The new Jerzy Goliszewski
exhibition entitled "Rockets to nowhere" is a story about the universe, about this endless space that arouses fear and nostalgia at the same time. It is about longing generated by the vision of the future and countering other planets that has not been realised yet.
The artist refers to the whole spectrum of ‘cosmic’ aesthetics, from Stanley Kubrick’s movies, to pop comic strips about intergalactic heroes, reflecting upon the echoes of the Cold War and Arms Race. The very title has been borrowed from one of the books written by Lester Del Rey, who was the author and publisher of popular science fiction titles in nineteen fifties in the USA.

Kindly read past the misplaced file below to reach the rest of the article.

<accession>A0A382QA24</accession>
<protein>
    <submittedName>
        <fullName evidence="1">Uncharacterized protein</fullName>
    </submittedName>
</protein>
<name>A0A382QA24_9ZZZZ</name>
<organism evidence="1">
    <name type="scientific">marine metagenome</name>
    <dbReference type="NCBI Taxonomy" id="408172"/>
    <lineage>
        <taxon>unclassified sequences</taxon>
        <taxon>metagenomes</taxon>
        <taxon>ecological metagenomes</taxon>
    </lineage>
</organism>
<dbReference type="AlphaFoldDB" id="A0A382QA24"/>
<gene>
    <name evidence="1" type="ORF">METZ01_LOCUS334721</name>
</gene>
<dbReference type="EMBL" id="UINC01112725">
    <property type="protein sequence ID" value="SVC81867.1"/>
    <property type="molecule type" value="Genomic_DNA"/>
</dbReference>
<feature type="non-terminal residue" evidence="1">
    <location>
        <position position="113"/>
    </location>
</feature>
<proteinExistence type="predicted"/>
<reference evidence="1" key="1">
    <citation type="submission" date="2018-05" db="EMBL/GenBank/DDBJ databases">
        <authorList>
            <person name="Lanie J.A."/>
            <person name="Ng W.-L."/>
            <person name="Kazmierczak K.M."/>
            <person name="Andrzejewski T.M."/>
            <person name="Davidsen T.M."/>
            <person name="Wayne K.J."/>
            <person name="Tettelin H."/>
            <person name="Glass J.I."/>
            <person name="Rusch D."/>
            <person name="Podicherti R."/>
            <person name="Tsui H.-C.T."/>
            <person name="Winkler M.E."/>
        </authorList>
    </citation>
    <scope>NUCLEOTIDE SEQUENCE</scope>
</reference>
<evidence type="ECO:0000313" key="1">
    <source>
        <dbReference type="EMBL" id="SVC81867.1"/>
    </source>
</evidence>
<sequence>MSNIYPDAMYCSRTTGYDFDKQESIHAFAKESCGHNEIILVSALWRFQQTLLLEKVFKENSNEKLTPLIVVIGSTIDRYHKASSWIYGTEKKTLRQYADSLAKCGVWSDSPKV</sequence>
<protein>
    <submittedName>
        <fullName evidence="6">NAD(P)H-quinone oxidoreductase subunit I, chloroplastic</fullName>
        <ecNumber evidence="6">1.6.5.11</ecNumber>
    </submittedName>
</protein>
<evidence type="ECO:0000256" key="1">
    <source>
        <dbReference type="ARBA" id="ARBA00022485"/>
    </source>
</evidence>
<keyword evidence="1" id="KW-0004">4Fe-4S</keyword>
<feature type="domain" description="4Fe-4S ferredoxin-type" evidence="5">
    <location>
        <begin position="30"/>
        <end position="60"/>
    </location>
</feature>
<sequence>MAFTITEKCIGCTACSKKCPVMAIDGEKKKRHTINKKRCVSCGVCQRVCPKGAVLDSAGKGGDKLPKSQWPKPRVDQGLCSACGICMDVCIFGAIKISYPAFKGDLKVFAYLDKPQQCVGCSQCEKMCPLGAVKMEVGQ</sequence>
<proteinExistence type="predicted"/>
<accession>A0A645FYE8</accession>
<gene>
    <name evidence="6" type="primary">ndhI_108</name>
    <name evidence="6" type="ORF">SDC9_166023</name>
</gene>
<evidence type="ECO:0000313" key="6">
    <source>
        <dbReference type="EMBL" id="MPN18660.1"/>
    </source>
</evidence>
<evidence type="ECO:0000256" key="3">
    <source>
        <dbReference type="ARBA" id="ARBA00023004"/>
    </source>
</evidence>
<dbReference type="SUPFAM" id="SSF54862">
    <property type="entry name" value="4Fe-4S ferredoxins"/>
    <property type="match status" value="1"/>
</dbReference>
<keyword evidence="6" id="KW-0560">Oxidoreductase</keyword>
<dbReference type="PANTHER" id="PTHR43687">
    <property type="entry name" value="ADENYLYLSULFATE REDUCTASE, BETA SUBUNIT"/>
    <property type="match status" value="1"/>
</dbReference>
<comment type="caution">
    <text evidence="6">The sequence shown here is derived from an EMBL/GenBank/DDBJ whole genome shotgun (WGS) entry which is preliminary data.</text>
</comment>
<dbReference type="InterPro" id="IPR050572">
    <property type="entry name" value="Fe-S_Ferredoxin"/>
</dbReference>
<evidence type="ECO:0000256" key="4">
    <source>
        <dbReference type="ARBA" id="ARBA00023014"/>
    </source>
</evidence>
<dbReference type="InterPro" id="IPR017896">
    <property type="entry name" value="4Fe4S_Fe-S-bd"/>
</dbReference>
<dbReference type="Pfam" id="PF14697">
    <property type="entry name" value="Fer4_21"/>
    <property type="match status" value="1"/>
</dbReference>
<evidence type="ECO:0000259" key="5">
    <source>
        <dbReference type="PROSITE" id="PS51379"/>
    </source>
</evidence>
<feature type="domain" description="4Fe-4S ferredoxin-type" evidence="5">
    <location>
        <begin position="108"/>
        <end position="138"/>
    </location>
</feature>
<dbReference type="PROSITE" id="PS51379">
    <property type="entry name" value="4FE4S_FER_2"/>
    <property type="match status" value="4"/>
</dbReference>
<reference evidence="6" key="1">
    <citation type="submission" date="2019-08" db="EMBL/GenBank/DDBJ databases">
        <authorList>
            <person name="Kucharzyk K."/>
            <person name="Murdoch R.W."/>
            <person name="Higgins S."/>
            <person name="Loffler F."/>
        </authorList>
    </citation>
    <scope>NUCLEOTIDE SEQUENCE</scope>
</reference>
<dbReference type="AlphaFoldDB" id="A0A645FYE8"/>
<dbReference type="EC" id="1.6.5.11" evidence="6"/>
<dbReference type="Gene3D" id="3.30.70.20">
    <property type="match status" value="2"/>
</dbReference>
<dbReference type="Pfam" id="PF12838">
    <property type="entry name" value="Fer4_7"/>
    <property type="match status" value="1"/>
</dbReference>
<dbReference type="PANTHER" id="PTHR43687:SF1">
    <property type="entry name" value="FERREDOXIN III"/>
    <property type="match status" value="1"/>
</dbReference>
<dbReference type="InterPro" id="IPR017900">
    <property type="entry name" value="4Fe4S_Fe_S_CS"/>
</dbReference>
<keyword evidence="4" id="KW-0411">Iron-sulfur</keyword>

Goliszewski’s sculptures - extremely minimalist and subject to some kind of designer discipline – evoke memories of the times in which people still believed that progress could be planned, designed, and controlled. Today we know that the world is not black and white, just like exhibited works, that the exploration of the outer space is no longer the key propriety for competing superpowers, while contemporary pop culture reveals rather dark side of most superheroes. At the same time, this melancholic and escapist overtone of unfulfilled ‘space odyssey’ echoes in today’s culture. But now we are wondering not if we will conquer extra-terrestrial territories, but whether we will find a refuge having to leave the Earth destroyed with our own hands.